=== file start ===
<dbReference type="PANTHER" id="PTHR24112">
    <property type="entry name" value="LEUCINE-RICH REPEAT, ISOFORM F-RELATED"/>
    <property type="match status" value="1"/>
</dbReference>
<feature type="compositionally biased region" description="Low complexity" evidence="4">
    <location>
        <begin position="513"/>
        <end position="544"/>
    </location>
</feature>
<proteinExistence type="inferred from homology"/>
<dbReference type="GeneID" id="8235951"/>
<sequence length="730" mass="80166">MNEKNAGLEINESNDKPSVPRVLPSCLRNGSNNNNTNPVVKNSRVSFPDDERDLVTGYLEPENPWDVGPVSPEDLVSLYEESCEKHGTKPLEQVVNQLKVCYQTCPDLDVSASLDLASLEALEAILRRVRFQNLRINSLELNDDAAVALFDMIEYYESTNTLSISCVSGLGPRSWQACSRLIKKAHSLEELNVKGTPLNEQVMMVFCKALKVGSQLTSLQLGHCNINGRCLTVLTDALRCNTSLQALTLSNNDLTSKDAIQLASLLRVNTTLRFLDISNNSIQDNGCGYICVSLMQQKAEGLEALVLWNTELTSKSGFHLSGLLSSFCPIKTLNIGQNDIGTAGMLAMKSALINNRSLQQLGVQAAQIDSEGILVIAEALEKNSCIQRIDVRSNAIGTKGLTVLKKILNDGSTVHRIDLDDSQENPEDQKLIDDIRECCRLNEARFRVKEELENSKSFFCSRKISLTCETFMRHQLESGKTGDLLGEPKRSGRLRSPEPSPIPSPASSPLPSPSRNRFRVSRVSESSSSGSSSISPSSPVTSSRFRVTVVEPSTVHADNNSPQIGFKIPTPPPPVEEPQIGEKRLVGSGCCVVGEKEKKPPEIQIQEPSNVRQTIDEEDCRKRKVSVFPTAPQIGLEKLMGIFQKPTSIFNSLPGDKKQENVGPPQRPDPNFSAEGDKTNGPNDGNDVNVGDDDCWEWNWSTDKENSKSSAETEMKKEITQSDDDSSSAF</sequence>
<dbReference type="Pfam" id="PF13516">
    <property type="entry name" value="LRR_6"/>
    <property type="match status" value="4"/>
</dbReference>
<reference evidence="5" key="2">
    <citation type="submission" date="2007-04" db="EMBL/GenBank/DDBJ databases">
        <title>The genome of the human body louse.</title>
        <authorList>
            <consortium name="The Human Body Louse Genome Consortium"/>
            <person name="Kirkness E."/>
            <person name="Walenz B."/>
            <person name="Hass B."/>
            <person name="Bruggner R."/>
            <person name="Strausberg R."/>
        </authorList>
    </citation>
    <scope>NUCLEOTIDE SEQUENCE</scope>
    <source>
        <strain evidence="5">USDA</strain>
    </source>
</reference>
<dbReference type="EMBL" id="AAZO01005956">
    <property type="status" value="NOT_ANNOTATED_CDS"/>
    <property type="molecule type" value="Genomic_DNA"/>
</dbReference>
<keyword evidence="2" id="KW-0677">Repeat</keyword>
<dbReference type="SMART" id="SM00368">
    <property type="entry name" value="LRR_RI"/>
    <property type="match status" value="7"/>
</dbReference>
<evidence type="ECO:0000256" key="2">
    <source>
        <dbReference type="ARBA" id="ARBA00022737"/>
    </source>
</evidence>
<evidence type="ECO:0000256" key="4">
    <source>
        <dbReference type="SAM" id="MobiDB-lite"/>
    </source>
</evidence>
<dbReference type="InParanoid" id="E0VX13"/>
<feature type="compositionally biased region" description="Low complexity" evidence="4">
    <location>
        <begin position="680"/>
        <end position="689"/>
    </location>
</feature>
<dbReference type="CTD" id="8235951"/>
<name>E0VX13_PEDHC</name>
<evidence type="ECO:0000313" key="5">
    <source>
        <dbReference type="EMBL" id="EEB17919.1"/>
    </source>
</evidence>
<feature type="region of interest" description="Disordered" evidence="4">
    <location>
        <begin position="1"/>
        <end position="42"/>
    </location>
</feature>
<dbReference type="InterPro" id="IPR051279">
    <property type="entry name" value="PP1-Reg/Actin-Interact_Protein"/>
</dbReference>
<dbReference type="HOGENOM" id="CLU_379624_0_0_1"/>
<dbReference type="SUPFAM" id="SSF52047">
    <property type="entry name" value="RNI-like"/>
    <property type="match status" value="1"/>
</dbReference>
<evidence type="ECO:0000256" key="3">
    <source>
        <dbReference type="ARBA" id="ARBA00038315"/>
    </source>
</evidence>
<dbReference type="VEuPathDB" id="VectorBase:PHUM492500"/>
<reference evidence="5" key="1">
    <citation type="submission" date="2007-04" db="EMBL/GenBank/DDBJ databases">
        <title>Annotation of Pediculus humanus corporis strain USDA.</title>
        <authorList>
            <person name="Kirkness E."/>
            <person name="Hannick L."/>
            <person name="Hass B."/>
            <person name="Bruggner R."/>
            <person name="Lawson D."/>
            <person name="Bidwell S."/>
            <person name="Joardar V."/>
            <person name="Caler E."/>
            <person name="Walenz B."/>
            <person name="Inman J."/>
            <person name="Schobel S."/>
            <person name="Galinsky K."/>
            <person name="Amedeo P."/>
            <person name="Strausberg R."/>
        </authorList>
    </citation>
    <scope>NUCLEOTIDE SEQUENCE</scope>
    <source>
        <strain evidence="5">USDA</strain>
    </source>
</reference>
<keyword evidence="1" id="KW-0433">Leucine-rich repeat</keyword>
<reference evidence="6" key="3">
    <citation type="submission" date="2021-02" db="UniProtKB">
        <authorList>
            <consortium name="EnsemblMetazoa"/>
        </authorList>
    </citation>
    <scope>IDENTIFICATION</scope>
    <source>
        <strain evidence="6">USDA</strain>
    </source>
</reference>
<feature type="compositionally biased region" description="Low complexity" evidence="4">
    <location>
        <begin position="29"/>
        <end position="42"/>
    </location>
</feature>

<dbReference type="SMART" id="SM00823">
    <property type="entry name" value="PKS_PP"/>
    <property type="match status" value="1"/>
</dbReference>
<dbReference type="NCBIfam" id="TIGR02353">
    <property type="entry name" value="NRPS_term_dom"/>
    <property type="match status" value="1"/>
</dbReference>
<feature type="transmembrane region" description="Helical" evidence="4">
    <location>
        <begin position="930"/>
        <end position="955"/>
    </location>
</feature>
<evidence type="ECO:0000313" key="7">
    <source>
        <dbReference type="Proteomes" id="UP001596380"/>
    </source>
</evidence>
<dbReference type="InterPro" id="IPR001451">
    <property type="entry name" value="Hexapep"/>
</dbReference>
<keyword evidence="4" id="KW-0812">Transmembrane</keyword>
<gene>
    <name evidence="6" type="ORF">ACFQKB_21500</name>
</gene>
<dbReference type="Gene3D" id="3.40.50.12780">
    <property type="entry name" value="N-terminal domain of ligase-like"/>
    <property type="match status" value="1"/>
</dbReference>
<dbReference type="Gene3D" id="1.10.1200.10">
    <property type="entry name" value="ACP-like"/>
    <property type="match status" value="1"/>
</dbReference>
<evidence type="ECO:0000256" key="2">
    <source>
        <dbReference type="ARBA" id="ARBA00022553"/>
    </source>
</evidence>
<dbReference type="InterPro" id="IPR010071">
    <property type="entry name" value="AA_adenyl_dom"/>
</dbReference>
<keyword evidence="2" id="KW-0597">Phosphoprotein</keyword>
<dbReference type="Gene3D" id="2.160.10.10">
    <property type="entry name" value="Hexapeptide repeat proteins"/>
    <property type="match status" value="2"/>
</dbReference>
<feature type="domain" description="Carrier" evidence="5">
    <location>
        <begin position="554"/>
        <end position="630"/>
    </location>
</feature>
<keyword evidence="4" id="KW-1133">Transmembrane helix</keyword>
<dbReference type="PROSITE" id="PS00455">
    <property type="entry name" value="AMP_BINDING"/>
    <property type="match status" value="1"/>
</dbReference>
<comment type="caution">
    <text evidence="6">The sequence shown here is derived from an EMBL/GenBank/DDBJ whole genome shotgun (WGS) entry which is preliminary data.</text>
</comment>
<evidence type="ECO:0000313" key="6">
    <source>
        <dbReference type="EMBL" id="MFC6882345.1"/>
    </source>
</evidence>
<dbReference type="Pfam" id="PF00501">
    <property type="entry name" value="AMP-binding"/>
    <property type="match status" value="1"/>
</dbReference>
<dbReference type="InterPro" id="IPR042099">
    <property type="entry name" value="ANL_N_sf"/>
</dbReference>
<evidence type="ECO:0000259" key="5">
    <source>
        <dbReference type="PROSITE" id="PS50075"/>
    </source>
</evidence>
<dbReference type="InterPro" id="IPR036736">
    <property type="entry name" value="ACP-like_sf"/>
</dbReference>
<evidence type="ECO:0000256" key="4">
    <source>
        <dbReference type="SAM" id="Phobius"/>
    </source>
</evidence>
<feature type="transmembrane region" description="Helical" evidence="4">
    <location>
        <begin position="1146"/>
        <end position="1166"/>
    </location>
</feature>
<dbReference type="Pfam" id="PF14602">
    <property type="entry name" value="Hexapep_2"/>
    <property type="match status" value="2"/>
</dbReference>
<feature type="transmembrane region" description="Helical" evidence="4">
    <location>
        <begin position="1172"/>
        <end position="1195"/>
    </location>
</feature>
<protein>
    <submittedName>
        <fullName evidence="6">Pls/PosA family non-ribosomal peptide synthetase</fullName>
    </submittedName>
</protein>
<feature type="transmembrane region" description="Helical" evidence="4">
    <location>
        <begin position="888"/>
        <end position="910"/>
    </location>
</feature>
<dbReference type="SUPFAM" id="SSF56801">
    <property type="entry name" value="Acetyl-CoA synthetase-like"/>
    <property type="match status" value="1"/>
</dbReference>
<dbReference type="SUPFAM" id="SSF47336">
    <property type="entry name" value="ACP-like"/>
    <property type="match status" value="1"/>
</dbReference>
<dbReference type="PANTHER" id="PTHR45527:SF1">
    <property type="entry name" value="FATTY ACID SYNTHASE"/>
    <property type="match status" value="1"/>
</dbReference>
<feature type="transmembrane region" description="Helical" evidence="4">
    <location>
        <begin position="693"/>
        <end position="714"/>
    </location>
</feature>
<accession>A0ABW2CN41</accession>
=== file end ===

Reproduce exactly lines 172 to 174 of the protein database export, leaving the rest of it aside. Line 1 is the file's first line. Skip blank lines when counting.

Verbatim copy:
</dbReference>
<keyword evidence="2" id="KW-0597">Phosphoprotein</keyword>
<dbReference type="Gene3D" id="2.160.10.10">